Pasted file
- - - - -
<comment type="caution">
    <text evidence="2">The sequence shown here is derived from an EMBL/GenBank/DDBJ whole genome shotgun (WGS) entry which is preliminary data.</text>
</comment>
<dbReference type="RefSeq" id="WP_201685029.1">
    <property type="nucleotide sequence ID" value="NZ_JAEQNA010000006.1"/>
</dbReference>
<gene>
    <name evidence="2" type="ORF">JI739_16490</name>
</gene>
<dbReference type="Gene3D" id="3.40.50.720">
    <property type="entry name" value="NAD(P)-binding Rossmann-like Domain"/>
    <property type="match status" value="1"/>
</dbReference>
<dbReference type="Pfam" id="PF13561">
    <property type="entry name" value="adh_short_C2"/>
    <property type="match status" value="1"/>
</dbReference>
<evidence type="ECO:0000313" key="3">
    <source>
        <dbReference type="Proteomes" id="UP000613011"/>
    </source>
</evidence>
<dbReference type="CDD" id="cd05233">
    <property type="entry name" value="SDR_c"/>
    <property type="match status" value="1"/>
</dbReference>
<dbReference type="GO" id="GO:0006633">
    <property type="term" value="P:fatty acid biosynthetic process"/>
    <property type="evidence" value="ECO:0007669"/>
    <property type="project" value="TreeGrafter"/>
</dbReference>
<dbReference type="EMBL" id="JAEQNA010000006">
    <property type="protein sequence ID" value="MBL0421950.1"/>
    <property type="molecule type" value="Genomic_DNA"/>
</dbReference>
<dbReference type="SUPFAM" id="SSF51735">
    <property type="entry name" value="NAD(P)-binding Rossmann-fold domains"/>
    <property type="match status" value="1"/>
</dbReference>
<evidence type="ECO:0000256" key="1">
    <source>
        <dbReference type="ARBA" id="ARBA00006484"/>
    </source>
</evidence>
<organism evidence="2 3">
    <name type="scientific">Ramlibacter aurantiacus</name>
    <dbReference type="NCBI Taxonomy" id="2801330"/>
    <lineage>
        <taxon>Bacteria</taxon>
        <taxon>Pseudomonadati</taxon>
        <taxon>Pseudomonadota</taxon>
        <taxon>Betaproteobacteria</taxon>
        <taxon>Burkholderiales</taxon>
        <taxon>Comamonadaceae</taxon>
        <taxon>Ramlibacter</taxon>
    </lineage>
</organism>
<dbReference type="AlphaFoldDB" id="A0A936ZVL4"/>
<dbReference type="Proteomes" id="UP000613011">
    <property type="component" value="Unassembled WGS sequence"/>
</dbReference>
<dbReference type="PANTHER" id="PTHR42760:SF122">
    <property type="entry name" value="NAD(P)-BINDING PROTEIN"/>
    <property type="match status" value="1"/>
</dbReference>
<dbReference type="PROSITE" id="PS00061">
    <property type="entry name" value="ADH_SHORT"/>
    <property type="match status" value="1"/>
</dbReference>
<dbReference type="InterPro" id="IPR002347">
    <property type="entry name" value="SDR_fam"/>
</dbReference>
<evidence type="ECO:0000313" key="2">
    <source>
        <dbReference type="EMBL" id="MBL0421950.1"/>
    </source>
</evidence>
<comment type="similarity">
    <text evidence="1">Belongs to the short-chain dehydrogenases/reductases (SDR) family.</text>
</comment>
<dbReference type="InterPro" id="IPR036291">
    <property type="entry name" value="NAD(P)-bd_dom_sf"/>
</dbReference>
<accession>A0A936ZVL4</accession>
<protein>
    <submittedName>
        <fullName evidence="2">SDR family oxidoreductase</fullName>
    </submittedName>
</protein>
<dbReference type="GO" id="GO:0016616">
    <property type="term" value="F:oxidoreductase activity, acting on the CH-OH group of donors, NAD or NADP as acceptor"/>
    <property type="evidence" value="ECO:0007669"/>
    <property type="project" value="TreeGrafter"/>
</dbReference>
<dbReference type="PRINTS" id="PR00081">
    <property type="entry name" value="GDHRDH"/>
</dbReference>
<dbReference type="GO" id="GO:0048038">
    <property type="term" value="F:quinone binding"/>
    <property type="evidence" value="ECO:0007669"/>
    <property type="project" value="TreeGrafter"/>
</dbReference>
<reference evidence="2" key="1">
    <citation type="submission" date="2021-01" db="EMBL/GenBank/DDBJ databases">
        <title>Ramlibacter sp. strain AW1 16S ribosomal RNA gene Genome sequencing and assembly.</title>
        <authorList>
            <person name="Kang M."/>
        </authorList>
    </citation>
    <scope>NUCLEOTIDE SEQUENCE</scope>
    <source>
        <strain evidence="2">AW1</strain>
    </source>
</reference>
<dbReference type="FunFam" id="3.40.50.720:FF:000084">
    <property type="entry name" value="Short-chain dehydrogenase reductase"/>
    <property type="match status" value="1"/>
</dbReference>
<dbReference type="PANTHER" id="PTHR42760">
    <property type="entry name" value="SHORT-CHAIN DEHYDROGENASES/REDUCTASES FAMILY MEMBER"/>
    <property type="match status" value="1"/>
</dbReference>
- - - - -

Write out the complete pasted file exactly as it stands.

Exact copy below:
<comment type="caution">
    <text evidence="2">The sequence shown here is derived from an EMBL/GenBank/DDBJ whole genome shotgun (WGS) entry which is preliminary data.</text>
</comment>
<dbReference type="RefSeq" id="WP_201685029.1">
    <property type="nucleotide sequence ID" value="NZ_JAEQNA010000006.1"/>
</dbReference>
<gene>
    <name evidence="2" type="ORF">JI739_16490</name>
</gene>
<dbReference type="Gene3D" id="3.40.50.720">
    <property type="entry name" value="NAD(P)-binding Rossmann-like Domain"/>
    <property type="match status" value="1"/>
</dbReference>
<dbReference type="Pfam" id="PF13561">
    <property type="entry name" value="adh_short_C2"/>
    <property type="match status" value="1"/>
</dbReference>
<evidence type="ECO:0000313" key="3">
    <source>
        <dbReference type="Proteomes" id="UP000613011"/>
    </source>
</evidence>
<dbReference type="CDD" id="cd05233">
    <property type="entry name" value="SDR_c"/>
    <property type="match status" value="1"/>
</dbReference>
<dbReference type="GO" id="GO:0006633">
    <property type="term" value="P:fatty acid biosynthetic process"/>
    <property type="evidence" value="ECO:0007669"/>
    <property type="project" value="TreeGrafter"/>
</dbReference>
<dbReference type="EMBL" id="JAEQNA010000006">
    <property type="protein sequence ID" value="MBL0421950.1"/>
    <property type="molecule type" value="Genomic_DNA"/>
</dbReference>
<dbReference type="SUPFAM" id="SSF51735">
    <property type="entry name" value="NAD(P)-binding Rossmann-fold domains"/>
    <property type="match status" value="1"/>
</dbReference>
<evidence type="ECO:0000256" key="1">
    <source>
        <dbReference type="ARBA" id="ARBA00006484"/>
    </source>
</evidence>
<organism evidence="2 3">
    <name type="scientific">Ramlibacter aurantiacus</name>
    <dbReference type="NCBI Taxonomy" id="2801330"/>
    <lineage>
        <taxon>Bacteria</taxon>
        <taxon>Pseudomonadati</taxon>
        <taxon>Pseudomonadota</taxon>
        <taxon>Betaproteobacteria</taxon>
        <taxon>Burkholderiales</taxon>
        <taxon>Comamonadaceae</taxon>
        <taxon>Ramlibacter</taxon>
    </lineage>
</organism>
<dbReference type="AlphaFoldDB" id="A0A936ZVL4"/>
<dbReference type="Proteomes" id="UP000613011">
    <property type="component" value="Unassembled WGS sequence"/>
</dbReference>
<dbReference type="PANTHER" id="PTHR42760:SF122">
    <property type="entry name" value="NAD(P)-BINDING PROTEIN"/>
    <property type="match status" value="1"/>
</dbReference>
<dbReference type="PROSITE" id="PS00061">
    <property type="entry name" value="ADH_SHORT"/>
    <property type="match status" value="1"/>
</dbReference>
<dbReference type="InterPro" id="IPR002347">
    <property type="entry name" value="SDR_fam"/>
</dbReference>
<evidence type="ECO:0000313" key="2">
    <source>
        <dbReference type="EMBL" id="MBL0421950.1"/>
    </source>
</evidence>
<comment type="similarity">
    <text evidence="1">Belongs to the short-chain dehydrogenases/reductases (SDR) family.</text>
</comment>
<dbReference type="InterPro" id="IPR036291">
    <property type="entry name" value="NAD(P)-bd_dom_sf"/>
</dbReference>
<accession>A0A936ZVL4</accession>
<protein>
    <submittedName>
        <fullName evidence="2">SDR family oxidoreductase</fullName>
    </submittedName>
</protein>
<dbReference type="GO" id="GO:0016616">
    <property type="term" value="F:oxidoreductase activity, acting on the CH-OH group of donors, NAD or NADP as acceptor"/>
    <property type="evidence" value="ECO:0007669"/>
    <property type="project" value="TreeGrafter"/>
</dbReference>
<dbReference type="PRINTS" id="PR00081">
    <property type="entry name" value="GDHRDH"/>
</dbReference>
<dbReference type="GO" id="GO:0048038">
    <property type="term" value="F:quinone binding"/>
    <property type="evidence" value="ECO:0007669"/>
    <property type="project" value="TreeGrafter"/>
</dbReference>
<reference evidence="2" key="1">
    <citation type="submission" date="2021-01" db="EMBL/GenBank/DDBJ databases">
        <title>Ramlibacter sp. strain AW1 16S ribosomal RNA gene Genome sequencing and assembly.</title>
        <authorList>
            <person name="Kang M."/>
        </authorList>
    </citation>
    <scope>NUCLEOTIDE SEQUENCE</scope>
    <source>
        <strain evidence="2">AW1</strain>
    </source>
</reference>
<dbReference type="FunFam" id="3.40.50.720:FF:000084">
    <property type="entry name" value="Short-chain dehydrogenase reductase"/>
    <property type="match status" value="1"/>
</dbReference>
<dbReference type="PANTHER" id="PTHR42760">
    <property type="entry name" value="SHORT-CHAIN DEHYDROGENASES/REDUCTASES FAMILY MEMBER"/>
    <property type="match status" value="1"/>
</dbReference>